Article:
Sergei Chernikov, my guide, had a bolt-action rifle slung over his shoulder — in case we came across any polar bears, he said, or in case they came across us. We were standing at the rudimentary dock in Pyramiden, a on the Norwegian archipelago of Svalbard in the High Arctic. I’d heard that in 1998 the Russian government had tricked the town’s 1,000 residents into taking a holiday on the mainland, only to close the mine and forbid them from returning. According to the rumor, it had been abandoned ever since, frozen in time at the . Was it true? I asked. Sergei shook his head before I’d even my question.
Not so, said Sergei, who offered a less sinister explanation: The town was deserted — mainly for economic reasons — in the wake of the Soviet Union’s dissolution. No such tricks were employed to usher out its residents. “They say we made that, too,” he said, waving a hand up at the distinctive peak that gives this old coal almost everything else at this extreme latitude.in a dismissal of the various rumors surrounding this place. With several concentric layers of rock diminishing into the cold sky, the pyramid-like mountain looked quite peculiar. But then, so did
Norway has sovereignty over Svalbard, according to the terms of the Svalbard Treaty of 1920. But two of the archipelago’s most intriguing tourist draws — the mining towns of Barentsburg, which is still functional, and Pyramiden, long since empty — are Russian settlements. The presence of Russian settlements stems from the Svalbard Treaty granting signatories — including Russia — rights to Svalbard’s natural resources. Eventually, Trust Arktikugol, a Russian state-owned coal company, took ownership of both Pyramiden and Barentsburg.
Pyramiden would outlast the Soviet Union, finally shuttering its doors over a series of months in 1998. In truth, the place had been in a pretty steep decline for years. Accidents in the mine, financial turmoil in Russia, and a 1996 charter combined to seal its fate. At over 78 degrees north, Pyramiden is a place of records and extremes. When the sun disappears below the horizon each fall in late October, it isn’t seen again until mid-February of the following year. Conversely, sunlight is unyielding in summer for more than three months.
And yet, walking around with Sergei, I couldn’t help but sense that things had offerings included a school, a library, an ice hockey rink, a sports hall, dance and music studios, a radio station, a cinema that doubled as a theater, and a cat cemetery.. Manuals sat open, and bottles of vodka were left on windowsills. There were scattered journals, photographs of men with impressive mustaches, a typewriter — even an old basketball, burst at the seams. Perhaps most poignant were the children’s toys scattered among what was once a schoolhouse. In its heyday, Pyramiden provided its 1,000 residents with urban facilities and a high standard of living. The town’s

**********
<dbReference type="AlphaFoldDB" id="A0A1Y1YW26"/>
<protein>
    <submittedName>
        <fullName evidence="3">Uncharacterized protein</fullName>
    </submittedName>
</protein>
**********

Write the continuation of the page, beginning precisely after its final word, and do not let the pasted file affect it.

If something exists in Pyramiden, it is probably the swimming pool — once heated and the envy of the residents of Longyearbyen, the much larger Norwegian settlement to the south. On a plinth outside that remarkable building stands an enormous statue of Lenin, his cold head sternly surveying the town, the sole remaining witness to the emptying of Pyramiden.. (The settlement is around 500 miles farther north than Utqiargvik, Alaska, the northernmost States.) The old cultural center houses what’s likely the northernmost grand piano and gymnasium. Nearby, Sergei and I walked around inside the long-emptied
There’s real beauty here, too: the shimmering fur of a family ofliving under the hotel; sapphire blues laser-beaming out of the nearby Nordenskiold Glacier; low sun catching cracked windows in the canteen, kaleidoscopic light dancing on the floor; sunrise and sunset washing that extraordinary mountaintop in pinks and golds. While much of the town now lies dormant, very slowly decaying, the Pyramiden Hotel — likely the northernmost in the world — and the cultural center have been revived in . These are the only buildings in town that are still regularly used. While shifting permafrost has warped some of the wooden buildings, their sturdy structures stand firm.
In the hotel, a small community of Russians and Ukrainians live and work, welcominglooking to spend the night. During my visit, Dina Balkarova worked the bar. “Normally, I live in Barentsburg,” she said. “But in Russia, I don’t an opera singer.” She told me that when she had time, she’d ask one of the armed residents (no one can be without a gun this deep in polar bear country) to accompany her down to old oil drums by the dock. There, she’d test out her voice against the rusting metal.
This was the sort of eccentricity I’d hoped to find when, cruising around Svalbard earlier that summer, I’d first heard about Pyramiden. If anything, though, the say, may be cold and lifeless, but at least they aren’t entirely abandoned.than I had imagined — the people were warm and proud of the town’s history, as they might be anywhere else in the world. The few in recent years don’t dream of reviving Pyramiden as a functioning town. Instead, they told me, they’re hoping to preserve its heritage, which had nearly been lost. The buildings, they